Jun 24, 2015
Citi Bike is easy to use, provided you’re patient and aware of the limitations.
Approach one of the 332 docking stations in Manhattan below 59th Street, or Brooklyn as far as Bedford-Stuyvesant. Insert your credit card at the terminal, choosing either a day pass for US$9.95 ($12) or a week pass for US$25 ($31). The terminal will then give you a number code that you can key in at any bike stand to release the bike. Passes are unlimited; to release subsequent bikes simply swipe the same credit card at terminals to receive a new code.
But here’s the catch: Citi Bike is designed for short commuter trips so passes are for 30-minute rides. Anything longer incurs additional charges. To avoid a bill, keep a watch handy (or download the free app, which includes a timer) and get into the habit of docking and releasing new bikes at any station. If you’re looking to ride for multiple hours, consider a regular bike rental.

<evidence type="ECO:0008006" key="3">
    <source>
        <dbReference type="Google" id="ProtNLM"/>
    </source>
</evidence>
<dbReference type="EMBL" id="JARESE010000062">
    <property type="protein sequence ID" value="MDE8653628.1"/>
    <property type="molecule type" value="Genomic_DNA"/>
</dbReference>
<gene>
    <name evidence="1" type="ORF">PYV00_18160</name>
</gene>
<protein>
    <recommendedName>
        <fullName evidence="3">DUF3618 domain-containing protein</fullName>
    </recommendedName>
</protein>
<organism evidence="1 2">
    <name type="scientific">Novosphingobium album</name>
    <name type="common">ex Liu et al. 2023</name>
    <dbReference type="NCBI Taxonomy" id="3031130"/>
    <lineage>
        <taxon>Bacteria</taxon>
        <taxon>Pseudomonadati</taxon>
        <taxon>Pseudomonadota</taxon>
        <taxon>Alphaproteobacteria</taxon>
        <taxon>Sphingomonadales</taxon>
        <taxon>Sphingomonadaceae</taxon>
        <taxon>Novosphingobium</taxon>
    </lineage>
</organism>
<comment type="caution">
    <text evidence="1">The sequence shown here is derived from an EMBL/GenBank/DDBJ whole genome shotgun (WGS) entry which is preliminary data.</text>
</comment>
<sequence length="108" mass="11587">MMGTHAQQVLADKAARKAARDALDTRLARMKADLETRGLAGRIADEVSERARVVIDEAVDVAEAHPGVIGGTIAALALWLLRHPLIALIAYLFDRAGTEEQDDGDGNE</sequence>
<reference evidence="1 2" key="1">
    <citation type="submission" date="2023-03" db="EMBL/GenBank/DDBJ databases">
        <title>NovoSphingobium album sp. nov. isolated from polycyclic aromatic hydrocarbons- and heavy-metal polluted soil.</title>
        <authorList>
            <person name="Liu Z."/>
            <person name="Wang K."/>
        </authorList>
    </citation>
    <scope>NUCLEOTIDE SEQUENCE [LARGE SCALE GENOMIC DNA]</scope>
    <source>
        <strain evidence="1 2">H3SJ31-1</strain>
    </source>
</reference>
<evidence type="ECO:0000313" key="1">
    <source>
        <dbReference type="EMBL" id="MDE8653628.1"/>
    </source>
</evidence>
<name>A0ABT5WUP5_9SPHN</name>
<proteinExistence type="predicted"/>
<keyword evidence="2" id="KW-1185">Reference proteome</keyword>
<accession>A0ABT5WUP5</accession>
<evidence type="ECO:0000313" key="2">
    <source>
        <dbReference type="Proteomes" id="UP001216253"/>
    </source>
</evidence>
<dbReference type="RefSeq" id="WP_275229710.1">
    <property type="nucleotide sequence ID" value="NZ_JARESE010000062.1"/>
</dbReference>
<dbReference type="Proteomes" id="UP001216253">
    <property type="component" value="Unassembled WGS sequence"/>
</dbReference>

A free New York cycling map is available at many bike shops and online (nyc.gov/bikes). The best route in the city is along the Hudson River Greenway, which stretches the full length of Manhattan on the west side. Helmets are not compulsory by law but are recommended and available for hire at most city bike shops.
Portrait Photography by Sam Polcer sampolcer.com